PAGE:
Worth having an old refrigerator repaired?

Not mine, my mother’s. An old Whirlpool with top freezer, maybe 20 years old (I know it’s probably past its life span by now). It has an ice cube maker which hasn’t worked in years. (The thing began leaking a month ago from the ice maker part and some neighbor who has since moved away did something to turn off the water line? I wasn’t there, it’s all very unclear to me what they did). But last week the freezer failed, the refrigerator is just barely running and is NOT cold enough for safety IMO. My mother is 85 and doesn’t want to get a new refrigerator, so I will look for a used one and take a chance that it will last a few more years. But…is it even worthwhile having a repairman come and take a look at it, or should we consider it moribund?

I think it’s rather an IMHO question, since I doubt there’s a factual answer. My fridge has been running for more than 28 years (It wasn’t new when I got it, so I’ve no clue how old it really is). It has some troubles with both the freezer and the thermostat, but it has been this way for maybe 10 years. So, maybe your mother’s (or an used one) will still be working in a decade.

Anyway, I wouldn’t call a repairman for such an old piece of junk. Maybe he will be able to fix it, but for all you know, something else critical might fail the next day. If I were you, I would keep this one until its natural death or buy another, but not try to have it fixed. IMHO.

not worth getting looked at. that cost and the cost of the parts is a significant portion of the cost of a newer used one.

in some locations the utility will pickup and recycle a working old fridge at no cost.

20 years aago some refrigerators used the Ice maker as the defrost timer. So your problem may be in the ice maker. If you can repair then go for it. If you have to call out a service teck then replace.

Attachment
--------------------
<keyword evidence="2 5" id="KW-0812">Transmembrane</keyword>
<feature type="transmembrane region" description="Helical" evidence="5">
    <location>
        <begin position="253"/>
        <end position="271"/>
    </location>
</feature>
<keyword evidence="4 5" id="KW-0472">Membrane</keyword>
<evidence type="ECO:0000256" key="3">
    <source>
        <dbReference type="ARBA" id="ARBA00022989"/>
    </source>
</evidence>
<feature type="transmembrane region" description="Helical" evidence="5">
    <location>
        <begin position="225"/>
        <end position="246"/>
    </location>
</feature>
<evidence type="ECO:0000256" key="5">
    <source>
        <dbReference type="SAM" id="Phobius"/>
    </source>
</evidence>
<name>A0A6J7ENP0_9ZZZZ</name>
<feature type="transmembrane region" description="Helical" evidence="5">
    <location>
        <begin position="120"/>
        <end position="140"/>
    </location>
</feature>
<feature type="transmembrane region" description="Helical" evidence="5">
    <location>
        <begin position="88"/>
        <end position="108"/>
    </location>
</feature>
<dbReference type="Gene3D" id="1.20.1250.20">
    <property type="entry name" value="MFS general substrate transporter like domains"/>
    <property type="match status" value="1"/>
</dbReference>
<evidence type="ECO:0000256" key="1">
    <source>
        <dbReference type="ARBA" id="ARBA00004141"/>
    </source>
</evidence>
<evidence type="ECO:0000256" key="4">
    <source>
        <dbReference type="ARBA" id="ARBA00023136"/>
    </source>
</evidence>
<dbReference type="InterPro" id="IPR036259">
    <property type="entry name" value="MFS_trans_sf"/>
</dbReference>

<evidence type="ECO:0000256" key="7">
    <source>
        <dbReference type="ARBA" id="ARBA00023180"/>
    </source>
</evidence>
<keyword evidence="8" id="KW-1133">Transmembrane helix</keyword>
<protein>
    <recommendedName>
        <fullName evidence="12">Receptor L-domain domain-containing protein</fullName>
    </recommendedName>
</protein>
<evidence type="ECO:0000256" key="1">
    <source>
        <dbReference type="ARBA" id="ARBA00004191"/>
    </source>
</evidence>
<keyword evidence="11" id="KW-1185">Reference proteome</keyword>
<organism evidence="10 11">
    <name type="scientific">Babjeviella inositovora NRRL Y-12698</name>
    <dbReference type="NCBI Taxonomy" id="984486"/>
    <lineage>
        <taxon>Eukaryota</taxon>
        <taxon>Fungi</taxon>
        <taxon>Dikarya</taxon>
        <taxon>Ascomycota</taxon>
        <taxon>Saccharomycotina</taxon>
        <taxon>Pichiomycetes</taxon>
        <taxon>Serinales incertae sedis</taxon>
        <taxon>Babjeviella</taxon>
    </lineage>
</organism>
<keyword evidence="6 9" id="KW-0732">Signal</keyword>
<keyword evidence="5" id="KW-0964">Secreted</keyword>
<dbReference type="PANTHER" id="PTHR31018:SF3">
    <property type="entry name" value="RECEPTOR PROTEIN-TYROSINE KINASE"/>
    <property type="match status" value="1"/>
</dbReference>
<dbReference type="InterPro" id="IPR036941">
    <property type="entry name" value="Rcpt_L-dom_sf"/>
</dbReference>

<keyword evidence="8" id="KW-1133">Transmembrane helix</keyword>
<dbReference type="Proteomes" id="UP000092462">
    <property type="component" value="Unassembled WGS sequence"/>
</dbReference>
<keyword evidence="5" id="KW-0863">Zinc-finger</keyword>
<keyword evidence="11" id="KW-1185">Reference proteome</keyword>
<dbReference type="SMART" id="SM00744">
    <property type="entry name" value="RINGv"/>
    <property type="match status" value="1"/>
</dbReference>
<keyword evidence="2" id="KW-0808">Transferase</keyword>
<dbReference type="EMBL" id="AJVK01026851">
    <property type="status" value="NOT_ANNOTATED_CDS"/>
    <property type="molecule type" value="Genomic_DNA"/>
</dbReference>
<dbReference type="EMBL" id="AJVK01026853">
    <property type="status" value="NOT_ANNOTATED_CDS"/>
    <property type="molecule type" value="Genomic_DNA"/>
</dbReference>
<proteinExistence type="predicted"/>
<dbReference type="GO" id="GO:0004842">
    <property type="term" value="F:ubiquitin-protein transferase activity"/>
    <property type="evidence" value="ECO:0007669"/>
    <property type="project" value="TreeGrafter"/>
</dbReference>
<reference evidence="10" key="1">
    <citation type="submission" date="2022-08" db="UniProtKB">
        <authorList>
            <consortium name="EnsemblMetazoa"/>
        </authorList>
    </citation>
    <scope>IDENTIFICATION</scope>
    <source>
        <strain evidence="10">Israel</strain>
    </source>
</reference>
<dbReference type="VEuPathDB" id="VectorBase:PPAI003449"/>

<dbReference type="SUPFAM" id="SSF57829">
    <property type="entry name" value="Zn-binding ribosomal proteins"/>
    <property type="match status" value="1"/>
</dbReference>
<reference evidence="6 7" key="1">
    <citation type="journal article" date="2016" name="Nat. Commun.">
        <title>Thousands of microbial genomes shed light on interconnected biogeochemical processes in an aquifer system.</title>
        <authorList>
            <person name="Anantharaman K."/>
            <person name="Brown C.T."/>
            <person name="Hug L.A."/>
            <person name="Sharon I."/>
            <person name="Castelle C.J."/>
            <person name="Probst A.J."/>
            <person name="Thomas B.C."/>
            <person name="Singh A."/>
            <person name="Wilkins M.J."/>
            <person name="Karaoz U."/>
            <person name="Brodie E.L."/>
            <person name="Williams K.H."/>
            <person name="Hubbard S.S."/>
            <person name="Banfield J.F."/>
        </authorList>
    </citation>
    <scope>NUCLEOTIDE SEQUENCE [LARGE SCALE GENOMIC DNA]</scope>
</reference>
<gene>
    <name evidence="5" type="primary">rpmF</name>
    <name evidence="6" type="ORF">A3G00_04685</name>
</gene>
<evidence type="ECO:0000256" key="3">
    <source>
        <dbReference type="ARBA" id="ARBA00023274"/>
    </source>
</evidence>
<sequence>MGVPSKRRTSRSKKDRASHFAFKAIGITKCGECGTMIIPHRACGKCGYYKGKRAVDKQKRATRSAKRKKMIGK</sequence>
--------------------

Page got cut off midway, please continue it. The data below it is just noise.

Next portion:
There’s a Q/A in the new issue of Consumer Reports, where someone asks about a fridge running fine except for a door seal going bad and there being a need to replace the entire door. In answer to whether the repair is worth it, CR mentioned that if a repair to a major appliance was more than a set percentage of a new unit (25%? 33%?) then it wasn’t worth getting it fixed. They advised the person to get a new fridge.

Seeing that the fridge mentioned in the OP sound near death, I doubt it’s worth throwing money away to get an appraisal. Best to get another fridge, maybe a used one with a good warranty if such exists.

A new refrigerator will be much more efficient than a 20 year old frig and the savings in electricity will mitigate the cost of the new one. Depending on where you live, there may be a rebate available for replacing an old frig with a new one. Take your time shopping around to get the best deal.

A common failure mode that results in inability to get cold enough is a leak in the refrigerant system. When this happens, it can take several “repairs” before it is truly repaired or may end up be unrepairable.

At 20 years old, it isn’t worth fixing. Even getting replacement parts might be hard for a repairman. To say nothing of the improved efficiency & features of a new one.